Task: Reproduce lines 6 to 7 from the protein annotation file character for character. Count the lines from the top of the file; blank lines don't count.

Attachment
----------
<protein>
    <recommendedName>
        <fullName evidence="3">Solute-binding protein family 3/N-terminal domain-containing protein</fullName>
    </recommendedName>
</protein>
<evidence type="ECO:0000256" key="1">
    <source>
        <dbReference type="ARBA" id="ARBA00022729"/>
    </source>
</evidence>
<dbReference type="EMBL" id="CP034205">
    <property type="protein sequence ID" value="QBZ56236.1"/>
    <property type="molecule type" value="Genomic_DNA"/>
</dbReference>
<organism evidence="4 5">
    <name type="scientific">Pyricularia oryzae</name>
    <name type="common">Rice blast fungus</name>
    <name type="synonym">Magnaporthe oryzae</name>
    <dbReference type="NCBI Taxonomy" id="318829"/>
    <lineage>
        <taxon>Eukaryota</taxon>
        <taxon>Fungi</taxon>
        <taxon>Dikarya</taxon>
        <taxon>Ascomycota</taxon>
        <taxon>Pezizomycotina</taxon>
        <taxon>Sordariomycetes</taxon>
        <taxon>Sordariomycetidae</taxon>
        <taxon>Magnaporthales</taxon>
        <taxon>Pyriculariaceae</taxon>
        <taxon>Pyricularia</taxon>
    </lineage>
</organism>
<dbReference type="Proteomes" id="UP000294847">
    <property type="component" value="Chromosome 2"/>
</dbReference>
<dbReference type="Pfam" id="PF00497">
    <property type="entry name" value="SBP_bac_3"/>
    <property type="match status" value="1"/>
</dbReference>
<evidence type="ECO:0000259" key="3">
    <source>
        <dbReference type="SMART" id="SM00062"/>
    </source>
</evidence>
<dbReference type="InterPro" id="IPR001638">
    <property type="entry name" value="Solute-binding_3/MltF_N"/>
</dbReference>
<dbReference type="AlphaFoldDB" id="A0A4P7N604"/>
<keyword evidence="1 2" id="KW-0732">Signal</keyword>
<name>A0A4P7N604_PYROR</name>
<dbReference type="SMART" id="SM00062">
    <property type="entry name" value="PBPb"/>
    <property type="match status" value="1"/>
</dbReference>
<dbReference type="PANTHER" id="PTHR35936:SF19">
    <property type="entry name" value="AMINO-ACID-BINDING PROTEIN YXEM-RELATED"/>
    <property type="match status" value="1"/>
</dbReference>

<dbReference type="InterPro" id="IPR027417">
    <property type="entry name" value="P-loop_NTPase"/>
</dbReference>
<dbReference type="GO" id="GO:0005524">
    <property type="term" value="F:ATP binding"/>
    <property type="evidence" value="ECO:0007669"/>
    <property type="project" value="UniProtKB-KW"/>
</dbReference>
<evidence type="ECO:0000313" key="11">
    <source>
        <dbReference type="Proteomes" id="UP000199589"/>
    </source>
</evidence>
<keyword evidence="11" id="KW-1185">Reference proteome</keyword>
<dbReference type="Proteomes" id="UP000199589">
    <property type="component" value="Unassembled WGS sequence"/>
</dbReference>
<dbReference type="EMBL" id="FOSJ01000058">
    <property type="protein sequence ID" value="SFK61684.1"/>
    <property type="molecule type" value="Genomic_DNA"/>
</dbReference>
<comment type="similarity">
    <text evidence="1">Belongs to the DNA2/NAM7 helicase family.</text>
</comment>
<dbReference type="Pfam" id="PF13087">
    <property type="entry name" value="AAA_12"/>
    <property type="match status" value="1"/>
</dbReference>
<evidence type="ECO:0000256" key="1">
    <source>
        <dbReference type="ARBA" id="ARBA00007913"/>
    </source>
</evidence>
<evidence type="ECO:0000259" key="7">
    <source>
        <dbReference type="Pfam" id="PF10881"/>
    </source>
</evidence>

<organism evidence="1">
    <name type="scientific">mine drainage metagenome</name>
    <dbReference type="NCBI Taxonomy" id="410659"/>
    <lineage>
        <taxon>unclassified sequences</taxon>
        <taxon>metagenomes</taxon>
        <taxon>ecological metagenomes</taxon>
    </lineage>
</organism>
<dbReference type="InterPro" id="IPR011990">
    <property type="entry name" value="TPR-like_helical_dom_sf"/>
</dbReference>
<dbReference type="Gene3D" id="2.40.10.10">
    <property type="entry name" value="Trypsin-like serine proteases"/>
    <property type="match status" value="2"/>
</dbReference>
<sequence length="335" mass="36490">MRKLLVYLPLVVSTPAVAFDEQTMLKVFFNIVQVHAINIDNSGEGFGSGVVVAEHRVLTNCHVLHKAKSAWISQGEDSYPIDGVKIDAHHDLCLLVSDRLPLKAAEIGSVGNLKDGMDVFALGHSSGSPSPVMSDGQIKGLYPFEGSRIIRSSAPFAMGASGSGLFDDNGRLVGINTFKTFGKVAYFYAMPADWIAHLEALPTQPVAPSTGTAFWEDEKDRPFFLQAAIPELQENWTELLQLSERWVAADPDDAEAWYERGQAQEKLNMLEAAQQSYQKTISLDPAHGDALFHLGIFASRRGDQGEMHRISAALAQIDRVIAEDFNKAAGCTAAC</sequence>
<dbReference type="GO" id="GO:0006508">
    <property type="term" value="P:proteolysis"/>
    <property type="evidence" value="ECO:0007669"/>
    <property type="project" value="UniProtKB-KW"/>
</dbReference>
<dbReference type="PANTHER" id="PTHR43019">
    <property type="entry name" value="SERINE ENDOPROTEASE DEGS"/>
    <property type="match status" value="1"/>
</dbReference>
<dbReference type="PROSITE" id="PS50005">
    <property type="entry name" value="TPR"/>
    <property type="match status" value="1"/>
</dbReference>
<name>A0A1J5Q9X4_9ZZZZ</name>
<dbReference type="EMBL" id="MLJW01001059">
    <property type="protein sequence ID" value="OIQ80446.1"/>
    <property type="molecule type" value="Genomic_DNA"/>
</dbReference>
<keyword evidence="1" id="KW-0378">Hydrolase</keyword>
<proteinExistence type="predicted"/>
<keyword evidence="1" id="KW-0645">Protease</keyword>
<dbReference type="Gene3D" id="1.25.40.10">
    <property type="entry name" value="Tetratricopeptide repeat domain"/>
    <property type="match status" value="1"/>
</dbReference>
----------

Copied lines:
<evidence type="ECO:0000256" key="1">
    <source>